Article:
If only Akin was Torricelli …
Why am I, a New Jersey resident, furious with Todd Akin?
The Missouri Republican Senate candidate’s breathtaking ignorance and stupidity regarding rape and conception not only immediately imperiled GOP chances to pick up a winnable seat held by the unpopular Claire McCaskill, but gave Democrats ammunition to lob at Republicans up and down ballots nationwide, including Mitt Romney and Paul Ryan.
Everyone on the planet knows this. Everyone except the delusional Todd Akin, currently a congressman. He let pass a 5 p.m. Tuesday deadline that would’ve allowed him clean exit from the race, keeping this entirely unnecessary distraction front and center ahead of next week’s GOP convention.
Akin can still withdraw from the ballot, but would need a court order. So it’s still possible to salvage this potential pickup, but Akin’s obliviousness to the continued damage he’s doing gives me no hope. Here are some nuggets from radio interviews Akin did Tuesday explaining why he’s staying in the race (hat-tip to Sean Hannity for grilling Akin):
1. “My interest in this race has nothing to do with me. It has to do with who we are as a nation.”
Whenever anyone says that something of dire importance “has nothing to do with me” it usually means it has “everything to do with me.” Akin doesn’t realize that if this race truly had nothing to do with him, then there’s no reason for him to stay on the ballot. The same issues he champions can still have a voice in the Senate — an articulate voice connected to a sharp mind.
2. “I think it will help Romney and I think it’s going to help the Republican party.”
I audibly groaned upon hearing this and remember thinking “he has no clue.” Hannity asked Akin that if his continued presence indeed would help the GOP, wouldn’t the Republicans and Romney be asking him to stay on the ballot? Akin of course had no logical answer. Hannity asked Akin how many Senate Republicans asked him to stay in the race. Akin: “None, but …”
3. “Don’t you think he may have bid this thing up and made a bigger deal about it than he needed to?” Akin asked Hannity of Romney. “Why couldn’t he run his race, and I’ll run mine?”
With that final question, Akin cemented the notion behind the popular Tuesday Twitter tweet: “There is no reasoning with an idiot.” I don’t fault Hannity for not telling Akin the following because Akin clearly can’t comprehend it: “Because all of these races are interconnected. Democrats will continually link your ignorance and stupidity to Mitt Romney and Paul Ryan, who will not be able to effectively campaign in Missouri as long as you are there trying to salvage your political career. Romney and Ryan cannot campaign alongside you. Romney and Ryan cannot even be seen with you.” This gets back to Akin’s inability to grasp that he is making this race all about him. He believes Missouri exists in a bubble and that nothing he says or does will have any bearing outside of it. Savvier politicians, however, would.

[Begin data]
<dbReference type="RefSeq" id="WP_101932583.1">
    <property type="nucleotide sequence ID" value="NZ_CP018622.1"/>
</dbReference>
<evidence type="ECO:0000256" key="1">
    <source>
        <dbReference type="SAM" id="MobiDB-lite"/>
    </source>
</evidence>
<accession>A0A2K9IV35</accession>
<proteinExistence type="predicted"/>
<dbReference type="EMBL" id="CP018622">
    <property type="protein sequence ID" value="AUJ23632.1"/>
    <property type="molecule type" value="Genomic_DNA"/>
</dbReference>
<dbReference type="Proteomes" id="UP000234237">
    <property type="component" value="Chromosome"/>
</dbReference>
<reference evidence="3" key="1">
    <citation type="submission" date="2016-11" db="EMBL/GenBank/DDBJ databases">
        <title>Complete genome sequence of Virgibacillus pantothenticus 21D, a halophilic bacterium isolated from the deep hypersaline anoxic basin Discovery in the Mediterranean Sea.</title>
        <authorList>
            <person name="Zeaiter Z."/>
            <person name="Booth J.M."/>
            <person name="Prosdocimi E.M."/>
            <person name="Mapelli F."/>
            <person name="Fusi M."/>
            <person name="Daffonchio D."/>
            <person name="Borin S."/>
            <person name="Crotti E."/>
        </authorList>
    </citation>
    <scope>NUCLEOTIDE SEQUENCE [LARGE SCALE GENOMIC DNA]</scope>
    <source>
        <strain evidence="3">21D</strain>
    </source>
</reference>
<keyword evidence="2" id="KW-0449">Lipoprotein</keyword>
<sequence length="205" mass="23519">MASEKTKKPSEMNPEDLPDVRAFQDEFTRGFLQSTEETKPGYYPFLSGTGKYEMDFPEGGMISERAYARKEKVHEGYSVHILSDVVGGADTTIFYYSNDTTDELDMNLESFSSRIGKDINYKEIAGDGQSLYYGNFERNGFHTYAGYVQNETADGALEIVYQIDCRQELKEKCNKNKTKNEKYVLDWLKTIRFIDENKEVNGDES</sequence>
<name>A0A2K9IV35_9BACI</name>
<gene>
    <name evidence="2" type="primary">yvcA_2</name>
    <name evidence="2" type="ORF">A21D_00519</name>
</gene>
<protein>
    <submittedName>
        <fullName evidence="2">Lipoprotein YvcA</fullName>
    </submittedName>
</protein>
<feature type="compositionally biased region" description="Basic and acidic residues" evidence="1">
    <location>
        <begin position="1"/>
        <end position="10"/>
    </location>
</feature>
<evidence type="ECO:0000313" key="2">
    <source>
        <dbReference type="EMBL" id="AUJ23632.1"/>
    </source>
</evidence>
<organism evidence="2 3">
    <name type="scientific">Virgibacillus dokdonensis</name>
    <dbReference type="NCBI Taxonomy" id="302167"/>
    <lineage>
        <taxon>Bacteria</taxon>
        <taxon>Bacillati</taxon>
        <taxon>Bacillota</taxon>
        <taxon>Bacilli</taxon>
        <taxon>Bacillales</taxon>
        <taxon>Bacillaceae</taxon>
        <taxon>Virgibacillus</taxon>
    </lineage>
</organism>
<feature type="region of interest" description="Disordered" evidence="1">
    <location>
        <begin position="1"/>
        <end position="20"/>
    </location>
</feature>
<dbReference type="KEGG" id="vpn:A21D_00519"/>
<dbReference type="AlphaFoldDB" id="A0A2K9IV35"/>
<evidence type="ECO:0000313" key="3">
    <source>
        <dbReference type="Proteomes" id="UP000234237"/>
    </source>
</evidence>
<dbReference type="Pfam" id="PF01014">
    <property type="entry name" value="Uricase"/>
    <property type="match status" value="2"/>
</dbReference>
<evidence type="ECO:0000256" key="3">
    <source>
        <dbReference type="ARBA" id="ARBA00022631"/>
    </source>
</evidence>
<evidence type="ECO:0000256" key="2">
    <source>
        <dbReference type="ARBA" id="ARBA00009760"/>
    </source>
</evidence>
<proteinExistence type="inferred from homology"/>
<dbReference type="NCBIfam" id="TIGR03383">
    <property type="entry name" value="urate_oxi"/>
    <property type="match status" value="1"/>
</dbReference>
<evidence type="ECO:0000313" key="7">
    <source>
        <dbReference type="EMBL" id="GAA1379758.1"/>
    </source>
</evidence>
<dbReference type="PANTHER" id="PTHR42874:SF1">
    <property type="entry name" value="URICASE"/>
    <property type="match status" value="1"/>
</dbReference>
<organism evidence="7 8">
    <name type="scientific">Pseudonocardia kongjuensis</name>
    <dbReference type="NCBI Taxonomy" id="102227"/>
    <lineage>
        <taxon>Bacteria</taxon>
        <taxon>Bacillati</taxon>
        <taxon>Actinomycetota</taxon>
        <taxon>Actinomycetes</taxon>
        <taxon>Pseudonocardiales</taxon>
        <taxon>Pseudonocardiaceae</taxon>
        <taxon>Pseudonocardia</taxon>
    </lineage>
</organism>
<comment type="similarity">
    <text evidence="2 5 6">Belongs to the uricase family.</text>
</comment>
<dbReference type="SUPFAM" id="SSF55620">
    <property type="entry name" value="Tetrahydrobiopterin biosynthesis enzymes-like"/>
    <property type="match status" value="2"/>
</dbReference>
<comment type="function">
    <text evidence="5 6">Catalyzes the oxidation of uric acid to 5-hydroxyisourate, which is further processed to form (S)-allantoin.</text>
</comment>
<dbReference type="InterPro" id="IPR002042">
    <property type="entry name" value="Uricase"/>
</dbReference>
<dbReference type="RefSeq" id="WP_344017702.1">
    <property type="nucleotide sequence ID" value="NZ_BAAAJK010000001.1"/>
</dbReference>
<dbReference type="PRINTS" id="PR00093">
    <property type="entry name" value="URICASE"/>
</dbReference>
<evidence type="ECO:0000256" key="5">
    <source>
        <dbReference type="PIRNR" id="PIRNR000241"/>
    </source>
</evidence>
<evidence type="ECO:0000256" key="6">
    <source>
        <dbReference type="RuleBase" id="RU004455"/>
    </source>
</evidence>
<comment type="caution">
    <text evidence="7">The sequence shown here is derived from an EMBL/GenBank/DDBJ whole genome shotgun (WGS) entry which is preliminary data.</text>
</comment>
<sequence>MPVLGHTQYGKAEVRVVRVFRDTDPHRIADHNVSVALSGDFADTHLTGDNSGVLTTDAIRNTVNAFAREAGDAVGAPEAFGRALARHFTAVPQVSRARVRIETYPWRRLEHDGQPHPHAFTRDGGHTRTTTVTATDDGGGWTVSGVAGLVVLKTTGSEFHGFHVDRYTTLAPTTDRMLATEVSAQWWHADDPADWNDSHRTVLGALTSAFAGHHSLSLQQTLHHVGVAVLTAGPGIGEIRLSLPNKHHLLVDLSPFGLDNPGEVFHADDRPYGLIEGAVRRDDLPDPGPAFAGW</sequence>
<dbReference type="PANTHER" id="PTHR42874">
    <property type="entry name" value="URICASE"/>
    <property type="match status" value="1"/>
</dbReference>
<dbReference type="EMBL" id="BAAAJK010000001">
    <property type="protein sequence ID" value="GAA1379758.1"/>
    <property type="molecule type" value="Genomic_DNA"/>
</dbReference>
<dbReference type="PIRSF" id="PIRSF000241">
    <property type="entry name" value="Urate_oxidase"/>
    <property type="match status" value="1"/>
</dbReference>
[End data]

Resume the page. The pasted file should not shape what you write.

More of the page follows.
So, why am I, a New Jersey resident, furious with Todd Akin? I live in a state that hasn’t elected a Republican to the U.S. Senate since the 1970s. Robert Menendez is up for re-election and likely will beat his challenger. Why? Because it’s New Jersey. We like high taxes, overspending, and ignoring the natural resources off of our shorelines. We reward our politicians who vote for huge stimulus packages and Obamacare. We believe in state Supreme Court-mandated financial redistribution to continually failing school districts. I’m mad because I wish we had a chance to pick up a senate seat in my state, but we don’t. Missouri was one of the best opportunities and unfortunately the choice is now between the unpopular incumbent and someone whose skull is an impregnable fortress protecting nothing.
One of our former corrupt senators, Robert Torricelli, was losing badly in his quest for reelection to the Senate in 2002. The Democrats forced him off the ticket with around a month to go before the election. (There was a court battle because a late deadline passed, but the state Supreme Court decided New Jersey deserved a choice.) The Democrats trotted out former U.S. Sen. Frank Lautenberg, who easily beat the GOP opponent who would’ve crushed Torricelli. I remember Torricelli’s tearful remarks upon ducking out of the race. His political career was over. But he understood what was best for his party and not him. It’s abundantly clear the Republicans in Missouri are not as fortunate.